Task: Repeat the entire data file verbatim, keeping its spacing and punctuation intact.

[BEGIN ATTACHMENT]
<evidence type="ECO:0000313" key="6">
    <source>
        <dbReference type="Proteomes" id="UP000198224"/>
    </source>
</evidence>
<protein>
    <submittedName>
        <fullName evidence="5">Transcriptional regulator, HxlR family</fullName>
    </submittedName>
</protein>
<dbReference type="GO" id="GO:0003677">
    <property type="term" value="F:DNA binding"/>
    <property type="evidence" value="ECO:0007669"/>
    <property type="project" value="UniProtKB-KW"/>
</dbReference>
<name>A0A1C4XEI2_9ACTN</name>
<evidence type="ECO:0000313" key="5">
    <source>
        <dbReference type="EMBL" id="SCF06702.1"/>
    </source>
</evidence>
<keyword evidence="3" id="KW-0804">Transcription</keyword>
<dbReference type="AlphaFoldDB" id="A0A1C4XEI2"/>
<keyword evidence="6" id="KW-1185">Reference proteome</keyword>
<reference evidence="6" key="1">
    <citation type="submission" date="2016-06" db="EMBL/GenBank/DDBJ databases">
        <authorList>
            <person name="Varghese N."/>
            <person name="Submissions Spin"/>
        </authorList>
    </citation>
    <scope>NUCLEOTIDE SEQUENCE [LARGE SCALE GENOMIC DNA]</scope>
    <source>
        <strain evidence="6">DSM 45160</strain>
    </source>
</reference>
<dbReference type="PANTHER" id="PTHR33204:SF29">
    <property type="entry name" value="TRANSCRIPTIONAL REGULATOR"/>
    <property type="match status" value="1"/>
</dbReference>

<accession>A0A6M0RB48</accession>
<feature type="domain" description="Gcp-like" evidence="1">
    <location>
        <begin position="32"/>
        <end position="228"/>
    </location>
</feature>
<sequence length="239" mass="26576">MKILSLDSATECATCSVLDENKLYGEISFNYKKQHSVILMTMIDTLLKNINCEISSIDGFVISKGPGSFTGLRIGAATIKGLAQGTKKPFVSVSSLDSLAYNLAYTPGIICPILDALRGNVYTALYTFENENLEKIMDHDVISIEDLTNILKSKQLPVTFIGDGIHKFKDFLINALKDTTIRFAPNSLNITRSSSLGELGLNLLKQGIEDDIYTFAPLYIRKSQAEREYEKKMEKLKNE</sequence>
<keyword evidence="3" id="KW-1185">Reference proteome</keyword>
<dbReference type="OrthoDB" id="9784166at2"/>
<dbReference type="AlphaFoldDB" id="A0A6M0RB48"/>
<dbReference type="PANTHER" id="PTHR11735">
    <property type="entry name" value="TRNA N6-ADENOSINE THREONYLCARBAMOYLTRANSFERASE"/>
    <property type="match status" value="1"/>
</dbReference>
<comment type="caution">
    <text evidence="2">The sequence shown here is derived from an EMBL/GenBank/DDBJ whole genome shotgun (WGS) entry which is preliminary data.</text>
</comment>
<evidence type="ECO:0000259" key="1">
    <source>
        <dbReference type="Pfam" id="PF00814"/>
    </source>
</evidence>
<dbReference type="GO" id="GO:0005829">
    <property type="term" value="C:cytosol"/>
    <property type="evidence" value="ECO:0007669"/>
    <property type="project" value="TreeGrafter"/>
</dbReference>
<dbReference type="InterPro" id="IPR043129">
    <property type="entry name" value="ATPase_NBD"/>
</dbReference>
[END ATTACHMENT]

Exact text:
<evidence type="ECO:0000313" key="6">
    <source>
        <dbReference type="Proteomes" id="UP000198224"/>
    </source>
</evidence>
<protein>
    <submittedName>
        <fullName evidence="5">Transcriptional regulator, HxlR family</fullName>
    </submittedName>
</protein>
<dbReference type="GO" id="GO:0003677">
    <property type="term" value="F:DNA binding"/>
    <property type="evidence" value="ECO:0007669"/>
    <property type="project" value="UniProtKB-KW"/>
</dbReference>
<name>A0A1C4XEI2_9ACTN</name>
<evidence type="ECO:0000313" key="5">
    <source>
        <dbReference type="EMBL" id="SCF06702.1"/>
    </source>
</evidence>
<keyword evidence="3" id="KW-0804">Transcription</keyword>
<dbReference type="AlphaFoldDB" id="A0A1C4XEI2"/>
<keyword evidence="6" id="KW-1185">Reference proteome</keyword>
<reference evidence="6" key="1">
    <citation type="submission" date="2016-06" db="EMBL/GenBank/DDBJ databases">
        <authorList>
            <person name="Varghese N."/>
            <person name="Submissions Spin"/>
        </authorList>
    </citation>
    <scope>NUCLEOTIDE SEQUENCE [LARGE SCALE GENOMIC DNA]</scope>
    <source>
        <strain evidence="6">DSM 45160</strain>
    </source>
</reference>
<dbReference type="PANTHER" id="PTHR33204:SF29">
    <property type="entry name" value="TRANSCRIPTIONAL REGULATOR"/>
    <property type="match status" value="1"/>
</dbReference>

<accession>A0A6M0RB48</accession>
<feature type="domain" description="Gcp-like" evidence="1">
    <location>
        <begin position="32"/>
        <end position="228"/>
    </location>
</feature>
<sequence length="239" mass="26576">MKILSLDSATECATCSVLDENKLYGEISFNYKKQHSVILMTMIDTLLKNINCEISSIDGFVISKGPGSFTGLRIGAATIKGLAQGTKKPFVSVSSLDSLAYNLAYTPGIICPILDALRGNVYTALYTFENENLEKIMDHDVISIEDLTNILKSKQLPVTFIGDGIHKFKDFLINALKDTTIRFAPNSLNITRSSSLGELGLNLLKQGIEDDIYTFAPLYIRKSQAEREYEKKMEKLKNE</sequence>
<keyword evidence="3" id="KW-1185">Reference proteome</keyword>
<dbReference type="OrthoDB" id="9784166at2"/>
<dbReference type="AlphaFoldDB" id="A0A6M0RB48"/>
<dbReference type="PANTHER" id="PTHR11735">
    <property type="entry name" value="TRNA N6-ADENOSINE THREONYLCARBAMOYLTRANSFERASE"/>
    <property type="match status" value="1"/>
</dbReference>
<comment type="caution">
    <text evidence="2">The sequence shown here is derived from an EMBL/GenBank/DDBJ whole genome shotgun (WGS) entry which is preliminary data.</text>
</comment>
<evidence type="ECO:0000259" key="1">
    <source>
        <dbReference type="Pfam" id="PF00814"/>
    </source>
</evidence>
<dbReference type="GO" id="GO:0005829">
    <property type="term" value="C:cytosol"/>
    <property type="evidence" value="ECO:0007669"/>
    <property type="project" value="TreeGrafter"/>
</dbReference>
<dbReference type="InterPro" id="IPR043129">
    <property type="entry name" value="ATPase_NBD"/>
</dbReference>